Ukraine Is Not Dead Yet: A Family Story of Exile and Return
Author Megan Buskey in conversation with UCLA historian Jared McBride
Monday, October 23, 20234:00 PM - 5:30 PM (Pacific Time)
314 Royce Hall
Los Angeles, CA
The book provides a personal look at Ukraine's 20th century, touching on Nazi collaboration, sexual violence, nationalism, emigration, and other themes that still resonate in the country's present.
The Center for European and Russian Studies (CERS) in co-sponsorship with UCLA History and the UCLA Alan D. Leve Center for Jewish Studies invite you to a book talk with Megan Buskey, the author of Ukraine is Not Dead Yet: A Family Story of Exile and Return. The event will take place in person in Royce 314 on Monday, October 23, 2023 at 4pm. Register today!
Growing up in Cleveland in the final years of the Cold War, writer Megan Buskey understood little about her Ukrainian family’s traumatic history. It was only well into adolescence that she grasped that her mother had grown up in a gulag exile settlement in Siberia because her grandparents had been deported there from their Ukrainian village after the Second World War. As an adult, Megan spent years researching her family’s experience for her book, Ukraine Is Not Dead Yet: A Family Story of Exile and Return (ibidem, 2023). Praised as “a painfully honest and carefully researched journey of a Ukrainian American into her family’s complicated and difficult past” by historian Jan Gross, it provides a personal look at Ukraine's 20th century, touching on Nazi collaboration, sexual violence, nationalism, emigration, and other themes that still resonate in the country's present. In this reading and discussion, Megan Buskey will be in conversation with UCLA historian Jared McBride. Together they will consider reckoning with Ukraine's complex position during World War II, third-generation Holocaust/WWII narratives, Ukrainian memory politics in light of Russia's full-scale invasion, and more.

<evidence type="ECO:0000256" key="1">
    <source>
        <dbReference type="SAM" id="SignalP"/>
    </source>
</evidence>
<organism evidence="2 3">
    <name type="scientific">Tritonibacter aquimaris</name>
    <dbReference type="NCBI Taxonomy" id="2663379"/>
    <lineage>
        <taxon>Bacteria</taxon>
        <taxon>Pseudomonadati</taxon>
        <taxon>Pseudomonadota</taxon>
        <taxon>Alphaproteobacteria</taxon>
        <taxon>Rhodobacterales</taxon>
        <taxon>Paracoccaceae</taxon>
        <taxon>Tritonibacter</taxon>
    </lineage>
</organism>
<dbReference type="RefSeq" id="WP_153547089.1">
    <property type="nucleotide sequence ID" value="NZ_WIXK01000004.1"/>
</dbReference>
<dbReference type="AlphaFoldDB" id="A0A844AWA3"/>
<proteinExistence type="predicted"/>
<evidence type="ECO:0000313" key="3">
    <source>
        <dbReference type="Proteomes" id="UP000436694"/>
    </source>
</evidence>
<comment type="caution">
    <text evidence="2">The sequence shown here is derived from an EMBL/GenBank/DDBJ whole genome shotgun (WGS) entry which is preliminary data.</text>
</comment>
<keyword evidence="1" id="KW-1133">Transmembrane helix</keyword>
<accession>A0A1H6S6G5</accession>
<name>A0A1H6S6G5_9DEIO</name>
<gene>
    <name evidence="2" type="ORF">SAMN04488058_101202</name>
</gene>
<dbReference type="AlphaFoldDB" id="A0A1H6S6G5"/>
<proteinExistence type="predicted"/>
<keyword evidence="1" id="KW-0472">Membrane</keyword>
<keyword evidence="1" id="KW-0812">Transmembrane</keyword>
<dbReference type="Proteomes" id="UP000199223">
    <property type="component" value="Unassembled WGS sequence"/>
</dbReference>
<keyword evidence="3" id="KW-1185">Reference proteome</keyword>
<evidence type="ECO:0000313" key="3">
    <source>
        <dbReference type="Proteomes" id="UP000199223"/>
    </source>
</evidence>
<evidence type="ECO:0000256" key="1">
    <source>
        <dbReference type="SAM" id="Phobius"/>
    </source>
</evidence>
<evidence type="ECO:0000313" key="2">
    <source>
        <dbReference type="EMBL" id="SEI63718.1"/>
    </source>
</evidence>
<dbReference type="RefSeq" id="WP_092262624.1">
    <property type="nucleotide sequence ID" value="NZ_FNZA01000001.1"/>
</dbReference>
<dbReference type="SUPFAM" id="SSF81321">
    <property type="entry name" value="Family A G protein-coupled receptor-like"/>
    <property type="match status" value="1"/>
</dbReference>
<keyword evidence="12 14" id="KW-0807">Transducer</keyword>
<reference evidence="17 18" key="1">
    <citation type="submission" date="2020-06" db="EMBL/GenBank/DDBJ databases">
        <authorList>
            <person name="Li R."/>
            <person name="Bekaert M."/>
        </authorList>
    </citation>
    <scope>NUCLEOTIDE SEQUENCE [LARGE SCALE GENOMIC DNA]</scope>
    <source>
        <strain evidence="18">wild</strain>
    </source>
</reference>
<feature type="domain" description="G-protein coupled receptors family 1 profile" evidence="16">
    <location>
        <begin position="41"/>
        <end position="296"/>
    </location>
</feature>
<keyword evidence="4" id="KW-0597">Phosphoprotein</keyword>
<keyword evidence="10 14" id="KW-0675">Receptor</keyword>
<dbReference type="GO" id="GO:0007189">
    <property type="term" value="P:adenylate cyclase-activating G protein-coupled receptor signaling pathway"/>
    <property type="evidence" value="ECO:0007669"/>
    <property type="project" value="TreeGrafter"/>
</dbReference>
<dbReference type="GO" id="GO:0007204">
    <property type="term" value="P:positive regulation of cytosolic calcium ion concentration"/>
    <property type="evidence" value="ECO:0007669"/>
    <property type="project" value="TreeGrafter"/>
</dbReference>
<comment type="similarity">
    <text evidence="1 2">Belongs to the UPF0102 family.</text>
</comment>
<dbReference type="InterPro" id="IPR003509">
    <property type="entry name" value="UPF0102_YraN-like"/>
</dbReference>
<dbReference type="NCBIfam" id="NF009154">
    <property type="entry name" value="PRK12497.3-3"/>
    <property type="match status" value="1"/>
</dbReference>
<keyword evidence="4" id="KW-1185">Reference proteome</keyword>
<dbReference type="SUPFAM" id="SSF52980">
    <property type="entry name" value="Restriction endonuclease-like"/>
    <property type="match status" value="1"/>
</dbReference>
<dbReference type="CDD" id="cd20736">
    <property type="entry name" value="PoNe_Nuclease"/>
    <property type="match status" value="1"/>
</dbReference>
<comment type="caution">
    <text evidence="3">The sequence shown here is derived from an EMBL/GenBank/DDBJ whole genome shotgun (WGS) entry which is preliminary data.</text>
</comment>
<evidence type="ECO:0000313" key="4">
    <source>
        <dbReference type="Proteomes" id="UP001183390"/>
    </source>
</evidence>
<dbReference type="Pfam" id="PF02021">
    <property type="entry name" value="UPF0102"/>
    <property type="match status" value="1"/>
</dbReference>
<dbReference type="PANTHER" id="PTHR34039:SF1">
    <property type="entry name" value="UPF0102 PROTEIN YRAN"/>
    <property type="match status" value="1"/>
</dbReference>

Megan Buskey has written about Ukrainian history, politics, and culture for a variety of publications, including The Atlantic, The Boston Globe, The Virginia Quarterly Review, The American Scholar, and n+1. She has been traveling to and studying the former Soviet Union for two decades, including a year spent living in Ukraine as a Fulbright Fellow. Born in Cleveland, Ohio, she currently lives in New York City.
is a historian of Russia, Ukraine, and Eastern Europe in the 20th century. His research examines mass violence, the Holocaust, interethnic conflict, nationalist movements, and war crimes prosecution. Dr. McBride is currently completing his first book, Pathways to Perpetration: Mass Violence and the Undoing of Multi-Ethnic Western Ukraine, 1941–1944.
In it, he draws on newly opened KGB archives and a decade of research in Russia and Ukraine to explain why local civilians perpetrated multi-layered ethnic violence against diverse victim groups in Nazi-occupied Ukraine. McBride’s research has been supported by numerous fellowships, including the Guggenheim, SSRC, and Fulbright-Hays. He has published in journals such as Holocaust and Genocide Studies, Journal of Genocide Research,
and Slavic Review;
and has been featured in The Nation, Forward, Haaretz,
and the Los Angeles Times.
Humanities Conference Room, Royce 314
10745 Dickson Plaza
Los Angeles, CA 90095
Parking at UCLA requires a valid permit at all times. Campus parking is available 24-hours a day at varying prices. Parking Structure 4 (P4) is closest to the event venue. P4 rates: $4.00 - $15.00 (1 hour - all day). Visit UCLA Visitor Parking for information about where to park and how to pay.
Related Document: 20231023-Buskey-poster-rc-nxe.pdf
Sponsor(s): Center for European and Russian Studies, Department of History, UCLA Alan D. Leve Center for Jewish Studies